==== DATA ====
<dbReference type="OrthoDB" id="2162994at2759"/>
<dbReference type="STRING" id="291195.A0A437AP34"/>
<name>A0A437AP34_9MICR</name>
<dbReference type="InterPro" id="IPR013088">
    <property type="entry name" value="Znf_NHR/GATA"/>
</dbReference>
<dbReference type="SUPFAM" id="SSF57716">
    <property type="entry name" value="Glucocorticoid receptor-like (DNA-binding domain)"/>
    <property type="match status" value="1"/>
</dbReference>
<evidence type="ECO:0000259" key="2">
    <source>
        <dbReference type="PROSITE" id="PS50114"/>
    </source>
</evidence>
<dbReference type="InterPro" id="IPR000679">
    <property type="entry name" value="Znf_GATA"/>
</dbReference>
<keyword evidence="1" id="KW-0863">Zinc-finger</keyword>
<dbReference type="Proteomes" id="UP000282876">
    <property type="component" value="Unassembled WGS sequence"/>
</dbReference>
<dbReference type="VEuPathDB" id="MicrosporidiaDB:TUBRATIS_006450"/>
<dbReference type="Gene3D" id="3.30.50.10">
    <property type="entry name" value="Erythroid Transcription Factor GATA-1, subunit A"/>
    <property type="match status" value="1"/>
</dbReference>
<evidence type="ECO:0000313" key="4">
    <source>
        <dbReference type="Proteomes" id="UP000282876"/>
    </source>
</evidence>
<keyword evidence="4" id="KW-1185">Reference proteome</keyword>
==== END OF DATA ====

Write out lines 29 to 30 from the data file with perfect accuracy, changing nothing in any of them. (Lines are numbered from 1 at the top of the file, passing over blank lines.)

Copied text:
    <source>
        <dbReference type="Proteomes" id="UP000282876"/>